Polish Cinema: Hydrozagadka (Andrzej Kondratiuk, 1971, Poland)

Hydrozagadka or “Hydro-Puzzle” is an absurdist Polish superhero comedy made for television in 1971. Writer-director Andrzej Kondratiuk had a long career making comedies, but he is little known outside of Poland. From the opening credits of the film, delivered by a woman reading them in a dramatic fashion, Kondratiuk’s film is a parade of absurdities. It tells the story of a water shortage in Poland, orchestrated by a local doctor and a maharajah from the fictional desert country of Kabur. Our hero “As” is modeled after Superman. He spends his days as an unassuming worker at a design firm named Jan Walczak. When he learns of the plot to steal Poland’s water, he changes into his superhero persona and sets off to rescue Poland.
There is of course a great deal of humor in Kondratiuk’s premise, as the comic book superheroes known so well to Americans at the time were not part of Polish culture at the time. Kondratiuk reimagines Superman for the Polish People’s Republic. While much of the humor of the film seems to be embedded in the Polish language, and as a result went over my head, many scenes are clearly meant to parody the directives of the state at the time. For example, during a scene with a railway worker, As reminds him to always comply with health and safety regulations.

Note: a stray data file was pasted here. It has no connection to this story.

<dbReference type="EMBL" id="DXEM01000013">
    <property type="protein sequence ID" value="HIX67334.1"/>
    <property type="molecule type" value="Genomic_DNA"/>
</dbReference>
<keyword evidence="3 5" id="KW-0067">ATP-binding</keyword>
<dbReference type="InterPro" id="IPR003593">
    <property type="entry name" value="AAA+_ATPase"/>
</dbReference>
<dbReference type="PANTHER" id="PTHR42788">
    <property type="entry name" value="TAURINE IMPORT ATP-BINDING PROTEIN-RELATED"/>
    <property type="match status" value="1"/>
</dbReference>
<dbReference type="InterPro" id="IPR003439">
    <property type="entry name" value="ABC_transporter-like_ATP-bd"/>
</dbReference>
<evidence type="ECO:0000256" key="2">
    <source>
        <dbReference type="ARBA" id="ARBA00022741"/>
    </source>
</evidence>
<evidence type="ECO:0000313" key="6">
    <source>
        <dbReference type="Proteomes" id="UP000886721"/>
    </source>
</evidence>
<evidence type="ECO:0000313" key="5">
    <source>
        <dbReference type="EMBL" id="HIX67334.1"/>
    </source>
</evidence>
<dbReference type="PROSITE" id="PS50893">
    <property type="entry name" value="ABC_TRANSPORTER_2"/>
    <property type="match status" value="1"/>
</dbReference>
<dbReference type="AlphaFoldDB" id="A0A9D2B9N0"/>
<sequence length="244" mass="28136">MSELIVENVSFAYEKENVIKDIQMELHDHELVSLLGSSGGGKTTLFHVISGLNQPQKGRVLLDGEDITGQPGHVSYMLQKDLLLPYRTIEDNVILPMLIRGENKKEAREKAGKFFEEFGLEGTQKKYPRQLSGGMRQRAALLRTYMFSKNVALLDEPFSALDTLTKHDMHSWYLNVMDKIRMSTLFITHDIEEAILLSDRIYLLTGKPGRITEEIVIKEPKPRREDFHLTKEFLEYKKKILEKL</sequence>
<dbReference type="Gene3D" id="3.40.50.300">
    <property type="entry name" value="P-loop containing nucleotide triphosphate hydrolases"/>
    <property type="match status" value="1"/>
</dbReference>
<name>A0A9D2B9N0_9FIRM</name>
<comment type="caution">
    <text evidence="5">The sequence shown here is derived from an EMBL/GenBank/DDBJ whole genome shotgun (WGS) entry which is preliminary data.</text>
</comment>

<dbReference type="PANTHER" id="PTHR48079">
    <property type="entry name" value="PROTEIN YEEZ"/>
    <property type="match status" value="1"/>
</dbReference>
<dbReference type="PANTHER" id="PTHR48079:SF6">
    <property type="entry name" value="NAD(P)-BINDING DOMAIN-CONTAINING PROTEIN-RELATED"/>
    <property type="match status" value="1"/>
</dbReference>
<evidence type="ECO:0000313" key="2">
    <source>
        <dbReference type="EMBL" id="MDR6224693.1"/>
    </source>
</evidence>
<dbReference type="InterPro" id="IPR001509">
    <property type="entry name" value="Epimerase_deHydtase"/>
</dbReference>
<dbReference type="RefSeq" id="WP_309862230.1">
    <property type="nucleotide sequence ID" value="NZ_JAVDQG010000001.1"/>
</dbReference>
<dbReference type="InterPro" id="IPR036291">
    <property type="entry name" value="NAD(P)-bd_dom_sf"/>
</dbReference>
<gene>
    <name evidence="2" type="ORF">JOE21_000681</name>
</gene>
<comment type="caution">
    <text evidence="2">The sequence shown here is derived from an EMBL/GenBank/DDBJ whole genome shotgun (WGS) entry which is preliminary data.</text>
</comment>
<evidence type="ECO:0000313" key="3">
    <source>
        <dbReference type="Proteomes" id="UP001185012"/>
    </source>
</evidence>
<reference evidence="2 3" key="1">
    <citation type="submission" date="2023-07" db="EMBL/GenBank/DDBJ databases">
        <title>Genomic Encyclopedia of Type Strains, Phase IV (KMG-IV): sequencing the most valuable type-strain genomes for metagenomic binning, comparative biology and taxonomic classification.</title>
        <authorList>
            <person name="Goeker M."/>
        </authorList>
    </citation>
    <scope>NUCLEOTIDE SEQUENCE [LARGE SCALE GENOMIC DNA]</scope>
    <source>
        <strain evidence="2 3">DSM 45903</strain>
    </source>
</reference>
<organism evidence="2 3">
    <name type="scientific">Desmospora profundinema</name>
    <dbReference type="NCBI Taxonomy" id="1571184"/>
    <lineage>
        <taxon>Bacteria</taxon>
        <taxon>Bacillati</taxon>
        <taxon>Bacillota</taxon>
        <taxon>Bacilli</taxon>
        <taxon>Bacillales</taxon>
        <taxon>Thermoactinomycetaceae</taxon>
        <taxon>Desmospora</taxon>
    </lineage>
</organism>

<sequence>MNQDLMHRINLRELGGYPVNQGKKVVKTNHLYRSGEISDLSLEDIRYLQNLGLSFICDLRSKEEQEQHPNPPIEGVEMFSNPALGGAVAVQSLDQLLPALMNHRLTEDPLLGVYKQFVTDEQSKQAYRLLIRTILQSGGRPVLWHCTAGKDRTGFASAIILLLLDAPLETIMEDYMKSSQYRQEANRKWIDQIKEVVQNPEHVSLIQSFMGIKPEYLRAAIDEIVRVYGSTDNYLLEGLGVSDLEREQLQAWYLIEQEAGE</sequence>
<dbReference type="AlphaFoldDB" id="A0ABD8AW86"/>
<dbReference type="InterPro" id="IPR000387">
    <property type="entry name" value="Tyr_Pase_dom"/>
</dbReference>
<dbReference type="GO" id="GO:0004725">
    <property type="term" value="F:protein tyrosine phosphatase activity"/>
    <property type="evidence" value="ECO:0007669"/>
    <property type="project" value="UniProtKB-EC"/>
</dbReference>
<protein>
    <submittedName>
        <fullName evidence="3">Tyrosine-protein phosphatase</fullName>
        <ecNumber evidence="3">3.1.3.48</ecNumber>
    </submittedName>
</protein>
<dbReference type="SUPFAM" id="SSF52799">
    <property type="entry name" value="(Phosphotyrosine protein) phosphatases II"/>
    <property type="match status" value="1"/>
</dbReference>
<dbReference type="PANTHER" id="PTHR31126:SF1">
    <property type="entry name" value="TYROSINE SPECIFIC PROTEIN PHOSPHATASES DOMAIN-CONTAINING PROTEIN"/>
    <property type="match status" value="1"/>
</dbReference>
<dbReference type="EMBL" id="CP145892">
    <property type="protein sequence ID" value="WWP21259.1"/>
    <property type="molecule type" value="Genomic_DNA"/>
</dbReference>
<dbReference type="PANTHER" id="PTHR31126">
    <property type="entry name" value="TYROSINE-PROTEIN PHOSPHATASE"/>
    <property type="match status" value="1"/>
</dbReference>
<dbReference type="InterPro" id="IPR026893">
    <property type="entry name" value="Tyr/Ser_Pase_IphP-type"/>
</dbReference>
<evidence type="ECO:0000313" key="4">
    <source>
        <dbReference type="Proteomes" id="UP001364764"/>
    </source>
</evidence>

There are other targets of satire, including what seems to be the new class of man in Polish at this time. One of As’s co-workers, Jola, goes on a retreat with her man Jurek. Jurek tries to seduce her with his consumperistic Western habits - Winston cigars and French love-making. Beyond this, there is plenty of absurdity of a nonsensical nature, including a midget posing as a child, a harem of veiled women (the maharajah’s wives) revealed to be men, and so on. Overall, Hydrozagadka is a fun film if somewhat inscrutable to non-Poles.


6/10

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